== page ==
For The Commons, Tulane University’s new campus hub, WEISS/MANFREDI designed a glass facade that avoids clichés despite using some conventional materials. The angular, building shimmers in the New Orleans light, its mirrored surface broken up by chunky stripes and iridescent hues. It’s hardly a typical glass box, but the building’s distinctive look belies its use of a humble material: clear glass.
The designers opted to use cheaper clear glass instead of more expensive low-iron glass, which is widely favored because it lacks clear glass’s characteristic greenish-blue tint. Instead, the architects embraced this verdant color, using it to create a subtly complex palette that plays off surrounding live oak trees and nods to the nickname of Tulane’s sports teams, the Green Wave.
“In a way, clear glass has more life than low-iron glass,” said Andrew Ruggles, the project’s lead at WEISS/MANFREDI. “It has an aqueous quality and a material presence that you do not get with low-iron glass.”
Long bands of vision glass let students see out of the three-story building’s 1,100-seat student dining hall on the first two floors and the top floor offices of the Newcomb Institute, an organization pursuing gender equity, while vertical stripes of acid-etched and ceramic-frit- ted glass cover the rest of the facade with a pinstripe skin. The overall effect is offbeat and high-impact—especially given the Commons’ considerable constraints.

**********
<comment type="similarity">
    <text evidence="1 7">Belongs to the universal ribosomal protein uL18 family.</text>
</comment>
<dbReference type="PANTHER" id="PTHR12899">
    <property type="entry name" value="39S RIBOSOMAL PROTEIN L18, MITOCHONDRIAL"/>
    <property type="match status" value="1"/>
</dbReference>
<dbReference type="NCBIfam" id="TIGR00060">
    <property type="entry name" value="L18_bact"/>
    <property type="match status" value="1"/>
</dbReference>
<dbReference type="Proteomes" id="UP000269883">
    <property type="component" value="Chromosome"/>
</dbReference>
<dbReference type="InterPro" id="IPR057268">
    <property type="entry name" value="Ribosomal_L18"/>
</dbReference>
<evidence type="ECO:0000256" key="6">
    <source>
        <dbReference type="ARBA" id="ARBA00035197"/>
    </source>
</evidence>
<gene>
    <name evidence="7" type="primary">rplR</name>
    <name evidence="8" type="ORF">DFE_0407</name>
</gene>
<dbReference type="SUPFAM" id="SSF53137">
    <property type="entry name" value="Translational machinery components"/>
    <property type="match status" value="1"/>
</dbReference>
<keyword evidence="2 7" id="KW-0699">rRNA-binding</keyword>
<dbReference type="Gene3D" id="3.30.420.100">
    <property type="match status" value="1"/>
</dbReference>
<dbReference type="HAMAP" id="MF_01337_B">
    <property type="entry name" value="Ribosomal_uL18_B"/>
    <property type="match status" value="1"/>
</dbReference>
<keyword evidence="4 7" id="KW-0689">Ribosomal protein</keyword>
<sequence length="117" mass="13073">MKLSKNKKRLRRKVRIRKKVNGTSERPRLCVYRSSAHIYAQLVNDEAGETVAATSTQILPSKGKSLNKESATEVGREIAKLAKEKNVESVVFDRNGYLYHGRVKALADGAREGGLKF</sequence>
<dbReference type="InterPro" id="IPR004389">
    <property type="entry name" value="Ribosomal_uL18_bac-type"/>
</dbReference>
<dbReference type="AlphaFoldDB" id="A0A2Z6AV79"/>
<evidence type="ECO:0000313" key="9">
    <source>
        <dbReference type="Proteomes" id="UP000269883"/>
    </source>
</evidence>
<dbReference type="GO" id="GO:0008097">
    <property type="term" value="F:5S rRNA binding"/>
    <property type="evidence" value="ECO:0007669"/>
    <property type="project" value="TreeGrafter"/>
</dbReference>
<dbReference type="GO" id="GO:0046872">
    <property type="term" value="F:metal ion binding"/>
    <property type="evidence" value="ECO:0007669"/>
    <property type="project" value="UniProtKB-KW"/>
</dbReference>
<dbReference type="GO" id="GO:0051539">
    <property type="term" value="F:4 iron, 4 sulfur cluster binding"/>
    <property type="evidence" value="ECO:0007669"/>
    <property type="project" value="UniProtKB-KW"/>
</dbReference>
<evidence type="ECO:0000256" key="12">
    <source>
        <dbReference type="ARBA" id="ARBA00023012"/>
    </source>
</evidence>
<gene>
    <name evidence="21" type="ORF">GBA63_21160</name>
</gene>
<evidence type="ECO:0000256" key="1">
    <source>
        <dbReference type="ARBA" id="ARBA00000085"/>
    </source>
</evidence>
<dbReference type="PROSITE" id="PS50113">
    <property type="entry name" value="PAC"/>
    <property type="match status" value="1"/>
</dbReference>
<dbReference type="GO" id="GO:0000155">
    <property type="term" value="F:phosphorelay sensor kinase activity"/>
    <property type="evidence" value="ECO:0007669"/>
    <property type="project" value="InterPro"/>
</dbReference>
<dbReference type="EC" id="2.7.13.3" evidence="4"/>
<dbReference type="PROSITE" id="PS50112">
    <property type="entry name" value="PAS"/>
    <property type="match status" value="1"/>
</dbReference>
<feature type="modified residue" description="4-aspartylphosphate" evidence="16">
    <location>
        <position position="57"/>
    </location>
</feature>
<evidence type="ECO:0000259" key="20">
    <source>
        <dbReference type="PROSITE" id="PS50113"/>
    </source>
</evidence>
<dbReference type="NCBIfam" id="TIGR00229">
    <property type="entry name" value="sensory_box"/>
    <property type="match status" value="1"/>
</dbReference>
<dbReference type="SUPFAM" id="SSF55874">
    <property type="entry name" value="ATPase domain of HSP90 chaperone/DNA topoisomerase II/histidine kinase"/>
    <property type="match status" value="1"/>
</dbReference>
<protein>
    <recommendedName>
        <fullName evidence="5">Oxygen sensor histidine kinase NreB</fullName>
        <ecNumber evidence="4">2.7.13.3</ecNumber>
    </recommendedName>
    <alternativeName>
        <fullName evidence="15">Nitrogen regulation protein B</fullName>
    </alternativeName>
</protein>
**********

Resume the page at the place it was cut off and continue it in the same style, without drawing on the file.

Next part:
“We needed to address sun control, hurricane requirements, a tight schedule, and, most importantly, a very strategic budget, which led us to explore how we could utilize standard parts to create a non-standard envelope,” Ruggles said.
By using pretested 4-foot-by-8-foot YKK curtain wall units that had already been approved for New Orleans’s hurricane-prone climate, the team was able to avoid expensive and time-consuming independent performance testing. A prefabricated, four-sided structural silicone glazing cassette system, chosen for its ability to span large distances without introducing obtrusive structural elements on the exterior, was also easier to quickly install in the heart of Tulane’s active campus than a comparable system that would have been assembled on-site. The resulting building, which opened last year, is a testament to glass’s underexplored aesthetic opportunities.